1815 From mobilisation to war
Paperback, 280 Pages
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'1815 From mobilisation to war' is the first volume in a series of four entitled 'The Netherlands field army during the Waterloo campaign'. BLACK & WHITE ILLUSTRATED EDITION In March 1815 the fledgling Netherlands state saw its existance threatened by the escape from Elba and return to power in France of the Emperor Napoleon Bonaparte. Without hesitance a field army was mobilised of ultimately 30,000 men strong to defend the newly acquired territories in Belgium. This history explores in detail the unique perspective from the Netherlands field army for the period of mid-March 1815 up to the outbreak of war on 15th June, when it faced the French Imperial army for the first time at the village of Frasnes close to Quatre Bras. This history draws almost exclusively from archival sources and presents numerous hitherto unpublished or unknown contemporary documents, to recreate the history of the Netherlands field army during the campaign of 1815. 11 maps and 21 illustrations all... More > in black & white.< Less
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Oct 30, 2013Anybody who wants a realistic, and accurate understanding of the Waterloo campaign must have this book in their most foremost selection of their collection of Waterloo books. It dispels the many foolishly poisonous inaccurate -and extraordinarily still lingering- myths about the Dutch-Belgian participation in the campaign; one of the most historically-important decisive military campaigns which would never have even been fought were it not for the right General-staff being on the right spot at the right time - Generals Perponcher and Rebecque of a Dutch-Belgian division. This unit was located in the crucial link spot between the Prussian army and Wellington's 'Allied' army on June 15th in the path of the French Left Wing's advance guard around Frasnes. Anyone who knows Wellington's command structure from the Peninsular Wars understands that no British officer would dare disobey Wellington's movement/relocation orders- ie, act independently. Perponcher realized the unfolding situation... More > and was not about to let the French destroy the Allies in Belgium because of Wellington's first huge blunder which would have otherwise seen Napoleon in Brussels within a day or two. Perponcher disobeyed Wellington's order to withdraw to a general concentration area back away from the Prussians and to even yield Quatre-Bras to Marshal Ney's wing. Theoretically there would only have been a light skirmish action fought in June, against the Prussian rear-guard on June 15th; Wellington would have retreated to the coast -leaving some rear-guard garrisons in some Belgian cities along the way, and Blucher would have been compelled to retreat back to Prussia because of Wellington's decision to break their link at Quatre-Bras. Although the Prince of Orange made costly tactical blunders, even he was strategically competent to not countermand his subordinate Generals' crucial decision to hold Quatre-Bras; in fact, while Wellington dithered on concentrating many miles away from Quatre-Bras on the morning of the 16th, it seems it was the Prince of Orange who first ordered local area units to concentrate on Quatre-Bras to support Perponcher when the battle first got underway. Get this book. You will learn a treasure-trove of what needs to be known, all in one place.< Less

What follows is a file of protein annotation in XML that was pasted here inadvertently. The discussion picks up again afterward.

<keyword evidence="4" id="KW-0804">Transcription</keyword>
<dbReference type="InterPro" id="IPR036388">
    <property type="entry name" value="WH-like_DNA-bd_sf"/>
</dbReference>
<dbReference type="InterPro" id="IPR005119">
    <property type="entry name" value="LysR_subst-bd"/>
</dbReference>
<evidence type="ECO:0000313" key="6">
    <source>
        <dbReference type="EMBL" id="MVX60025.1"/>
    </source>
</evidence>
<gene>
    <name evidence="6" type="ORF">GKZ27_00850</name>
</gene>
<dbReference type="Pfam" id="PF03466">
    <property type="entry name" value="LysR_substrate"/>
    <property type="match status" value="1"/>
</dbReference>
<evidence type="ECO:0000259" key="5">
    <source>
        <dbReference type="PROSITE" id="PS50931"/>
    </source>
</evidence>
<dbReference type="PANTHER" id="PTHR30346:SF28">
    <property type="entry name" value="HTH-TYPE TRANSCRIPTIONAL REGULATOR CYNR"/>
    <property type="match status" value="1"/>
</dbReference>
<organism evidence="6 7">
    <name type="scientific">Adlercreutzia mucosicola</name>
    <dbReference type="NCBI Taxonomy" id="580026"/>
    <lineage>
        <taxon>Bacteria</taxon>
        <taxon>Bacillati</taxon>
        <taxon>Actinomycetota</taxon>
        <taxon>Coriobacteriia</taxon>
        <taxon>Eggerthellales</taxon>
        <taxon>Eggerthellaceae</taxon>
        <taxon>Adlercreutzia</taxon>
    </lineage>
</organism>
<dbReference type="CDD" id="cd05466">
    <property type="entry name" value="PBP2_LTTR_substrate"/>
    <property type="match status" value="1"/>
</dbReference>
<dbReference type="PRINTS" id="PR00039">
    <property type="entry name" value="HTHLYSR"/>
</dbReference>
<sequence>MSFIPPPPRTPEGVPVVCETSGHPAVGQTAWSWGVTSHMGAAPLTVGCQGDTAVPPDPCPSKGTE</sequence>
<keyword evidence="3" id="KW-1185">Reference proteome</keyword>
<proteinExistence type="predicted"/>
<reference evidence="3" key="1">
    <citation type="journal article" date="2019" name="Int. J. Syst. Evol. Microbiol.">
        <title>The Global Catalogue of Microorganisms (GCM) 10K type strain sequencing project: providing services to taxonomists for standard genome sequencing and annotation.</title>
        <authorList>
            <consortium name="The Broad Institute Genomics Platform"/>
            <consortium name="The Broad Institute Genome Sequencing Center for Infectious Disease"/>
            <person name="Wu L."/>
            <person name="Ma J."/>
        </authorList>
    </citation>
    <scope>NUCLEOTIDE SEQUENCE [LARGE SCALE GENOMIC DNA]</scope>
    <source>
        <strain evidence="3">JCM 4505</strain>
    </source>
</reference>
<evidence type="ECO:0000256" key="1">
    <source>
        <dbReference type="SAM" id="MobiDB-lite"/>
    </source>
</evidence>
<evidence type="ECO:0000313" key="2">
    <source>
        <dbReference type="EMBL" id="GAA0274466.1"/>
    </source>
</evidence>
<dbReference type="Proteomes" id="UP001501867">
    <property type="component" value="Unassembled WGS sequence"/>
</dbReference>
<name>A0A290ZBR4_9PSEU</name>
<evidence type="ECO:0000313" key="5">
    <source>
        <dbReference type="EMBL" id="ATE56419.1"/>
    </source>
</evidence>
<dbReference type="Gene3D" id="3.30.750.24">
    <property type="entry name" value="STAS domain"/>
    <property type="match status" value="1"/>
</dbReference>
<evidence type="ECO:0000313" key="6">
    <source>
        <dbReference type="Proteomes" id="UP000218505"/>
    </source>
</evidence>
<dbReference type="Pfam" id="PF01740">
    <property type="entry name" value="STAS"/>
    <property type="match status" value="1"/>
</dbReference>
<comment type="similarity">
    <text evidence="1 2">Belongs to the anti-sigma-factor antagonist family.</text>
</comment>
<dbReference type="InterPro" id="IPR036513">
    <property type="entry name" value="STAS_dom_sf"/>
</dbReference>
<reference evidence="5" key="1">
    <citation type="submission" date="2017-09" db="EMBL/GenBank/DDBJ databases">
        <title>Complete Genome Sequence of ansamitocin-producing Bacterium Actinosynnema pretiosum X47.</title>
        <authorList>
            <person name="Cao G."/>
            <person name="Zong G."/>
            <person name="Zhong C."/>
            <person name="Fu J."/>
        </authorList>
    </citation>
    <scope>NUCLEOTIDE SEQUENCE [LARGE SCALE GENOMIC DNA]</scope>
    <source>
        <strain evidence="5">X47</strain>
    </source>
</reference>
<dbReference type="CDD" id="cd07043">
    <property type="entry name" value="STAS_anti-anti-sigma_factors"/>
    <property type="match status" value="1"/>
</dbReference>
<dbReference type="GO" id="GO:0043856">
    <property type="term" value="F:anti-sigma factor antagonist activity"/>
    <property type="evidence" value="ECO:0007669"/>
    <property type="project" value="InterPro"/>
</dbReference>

Aug 6, 2012It is a wonderful source book that can be read as a conventional book or just by going through the biographies and other translations hidden in the footnotes. The maps have the simple charm permitting understanding. Some thought needs to be made for those who have the book in B&W whether the areas shown are clear. Obviously the Author will learn a great deal upon the presentation of information to make it easier to read and appreciate the depth of research. Certainly I could give a number of suggestions and ideas based upon my experience of writing, design and publishing. The B&W version is at a very good price but I would consider the colour edition over priced but that is because it has been printed as if it was a 280 page full colour book and he had no option. I like the A4 nature of the book otherwise in normal folio size it would have weighed in at over 400+ pages. The size of font is readable and any smaller would cause difficulty in reading for those like me have tired... More > old eyes. I look forward to reading the subsequent volumes and using these as a basis of further studies of the campaign. Stephen Summerfield Editor of the Smoothbore Ordnance Journal< Less
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- Erwin Muilwijk (Standard Copyright License)
- Sovereign House Books
- June 23, 2012
- Perfect-bound Paperback
- Interior Ink
- Black & white
- 1.76 lbs.
- Dimensions (inches)
- 8.26 wide x 11.69 tall
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